New York Times columnist Thomas Friedman first said “the world is flat,” and it’s getting flatter. U.S. companies are more and more reliant on a globalized business environment that is both outward- and inward-facing. On one hand, companies depend on foreign sales to boost the bottom line; on the other, companies seek to gain great returns on investment by working with manufacturers and service-providers abroad. Too often, however, a fast-paced global business model can outrun a careful consideration of the legal implications such foreign activities can have on a company. The recent press is replete with noteworthy examples of what can happen when companies don’t have enough information about their foreign business practices. With that in mind, there are several issues that in-house counsel should be aware of when it comes to international activities.

Foreign Corrupt Practices Act

Although they enacted the Foreign Corrupt Practices Act (FCPA) in 1977, the U.S. Department of Justice and Securities and Exchange Commission (SEC) have only recently prioritized use of the law as an enforcement tool. Essentially, the FCPA prohibits U.S. or foreign companies that are registered or required to file reports with the SEC from offering payments to foreign officials for the purpose of influencing them or gaining an improper business advantage. Over the past few years, a string of companies have been ensnared by FCPA investigations and have cumulatively paid billions of dollars in fines.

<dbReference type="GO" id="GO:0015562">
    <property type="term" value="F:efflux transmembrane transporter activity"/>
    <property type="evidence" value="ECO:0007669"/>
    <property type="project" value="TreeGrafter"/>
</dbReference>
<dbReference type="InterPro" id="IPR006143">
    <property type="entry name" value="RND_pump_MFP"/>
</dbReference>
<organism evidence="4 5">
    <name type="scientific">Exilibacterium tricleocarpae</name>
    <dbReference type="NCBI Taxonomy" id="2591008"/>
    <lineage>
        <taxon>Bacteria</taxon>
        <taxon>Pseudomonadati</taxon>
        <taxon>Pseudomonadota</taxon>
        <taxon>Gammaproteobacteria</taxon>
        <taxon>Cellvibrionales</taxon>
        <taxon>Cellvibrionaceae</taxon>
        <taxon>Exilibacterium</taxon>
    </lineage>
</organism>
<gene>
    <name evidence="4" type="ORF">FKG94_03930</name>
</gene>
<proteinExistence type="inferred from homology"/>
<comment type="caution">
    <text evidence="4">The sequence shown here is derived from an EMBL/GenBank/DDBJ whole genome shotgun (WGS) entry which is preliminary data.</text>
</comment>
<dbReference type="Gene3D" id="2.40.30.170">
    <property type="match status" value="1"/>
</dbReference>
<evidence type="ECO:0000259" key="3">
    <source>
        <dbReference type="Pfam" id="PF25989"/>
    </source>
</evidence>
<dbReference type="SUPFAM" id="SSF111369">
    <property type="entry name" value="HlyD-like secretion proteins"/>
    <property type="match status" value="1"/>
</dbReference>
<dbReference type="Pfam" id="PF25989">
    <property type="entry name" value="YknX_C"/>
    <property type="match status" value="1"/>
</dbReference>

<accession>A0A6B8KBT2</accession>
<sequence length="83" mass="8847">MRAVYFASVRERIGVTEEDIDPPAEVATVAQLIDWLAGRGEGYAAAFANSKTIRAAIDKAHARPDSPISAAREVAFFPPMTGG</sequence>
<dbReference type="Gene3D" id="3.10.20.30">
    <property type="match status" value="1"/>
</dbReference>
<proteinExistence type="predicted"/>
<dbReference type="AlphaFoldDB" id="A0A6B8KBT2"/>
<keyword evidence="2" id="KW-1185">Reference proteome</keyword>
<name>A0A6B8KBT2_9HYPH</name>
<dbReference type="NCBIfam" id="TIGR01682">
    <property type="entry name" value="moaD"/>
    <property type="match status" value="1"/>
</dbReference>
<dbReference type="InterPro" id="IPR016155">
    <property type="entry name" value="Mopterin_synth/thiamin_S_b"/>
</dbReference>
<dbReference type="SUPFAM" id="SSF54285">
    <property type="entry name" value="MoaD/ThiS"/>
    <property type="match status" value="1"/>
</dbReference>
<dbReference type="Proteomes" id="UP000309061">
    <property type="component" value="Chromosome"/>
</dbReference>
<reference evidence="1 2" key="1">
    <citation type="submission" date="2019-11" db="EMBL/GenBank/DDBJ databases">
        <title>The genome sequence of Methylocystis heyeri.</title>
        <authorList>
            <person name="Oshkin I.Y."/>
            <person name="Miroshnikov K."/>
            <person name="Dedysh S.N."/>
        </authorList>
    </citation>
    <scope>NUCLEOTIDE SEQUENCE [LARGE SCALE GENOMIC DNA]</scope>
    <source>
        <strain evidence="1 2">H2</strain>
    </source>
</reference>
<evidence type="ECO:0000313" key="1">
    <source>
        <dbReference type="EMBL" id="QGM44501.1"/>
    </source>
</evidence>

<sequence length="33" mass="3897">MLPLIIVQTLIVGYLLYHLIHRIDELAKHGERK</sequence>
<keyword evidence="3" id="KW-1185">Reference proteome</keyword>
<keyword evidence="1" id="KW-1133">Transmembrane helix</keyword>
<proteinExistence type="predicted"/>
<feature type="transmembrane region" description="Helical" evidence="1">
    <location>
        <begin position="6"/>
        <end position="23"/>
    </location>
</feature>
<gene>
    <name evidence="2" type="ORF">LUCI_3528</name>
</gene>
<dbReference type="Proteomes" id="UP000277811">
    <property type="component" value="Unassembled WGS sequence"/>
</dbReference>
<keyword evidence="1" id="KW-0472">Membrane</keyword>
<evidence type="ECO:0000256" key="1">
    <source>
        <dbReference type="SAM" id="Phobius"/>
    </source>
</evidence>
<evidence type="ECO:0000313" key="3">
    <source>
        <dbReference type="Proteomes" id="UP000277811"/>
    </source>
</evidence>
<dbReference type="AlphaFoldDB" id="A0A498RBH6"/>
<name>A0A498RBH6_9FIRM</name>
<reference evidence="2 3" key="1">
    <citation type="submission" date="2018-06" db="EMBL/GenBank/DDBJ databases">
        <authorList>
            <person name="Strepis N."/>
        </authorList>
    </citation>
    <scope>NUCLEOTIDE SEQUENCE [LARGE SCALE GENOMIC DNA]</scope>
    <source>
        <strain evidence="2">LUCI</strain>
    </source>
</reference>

When it comes to limiting FCPA liability, an ounce of prevention is worth a pound of cure. For starters, in-house counsel should conduct anti-corruption due diligence before entering strategic business relationships, joint ventures or partnerships with foreign companies or agents. Companies should also set up an ongoing anti-corruption due diligence process that examines links between their overseas partners and illicit behavior or connections to foreign governments. Gathering that kind of internal information can take a company a long way toward preventing the foreign activities that have caused so many recent nightmares for U.S. companies.

Arbitration and forum-selection clauses in international agreements

As U.S. companies conduct more business overseas, they inevitably negotiate more agreements with foreign companies. These multinational contracts can create complex legal relationships and breed uncertainty with regard to conflict of laws and jurisdictional issues. One particular sticking point is the use of arbitration and forum-selection clauses, which can be used to invoke the parties’ chosen place and manner for resolving disputes that arise from an agreement. Federal courts have long recognized the validity of forum-selection and arbitration clauses in the context of international agreements, even if those clauses deny a domestic party jurisdiction in U.S. courts.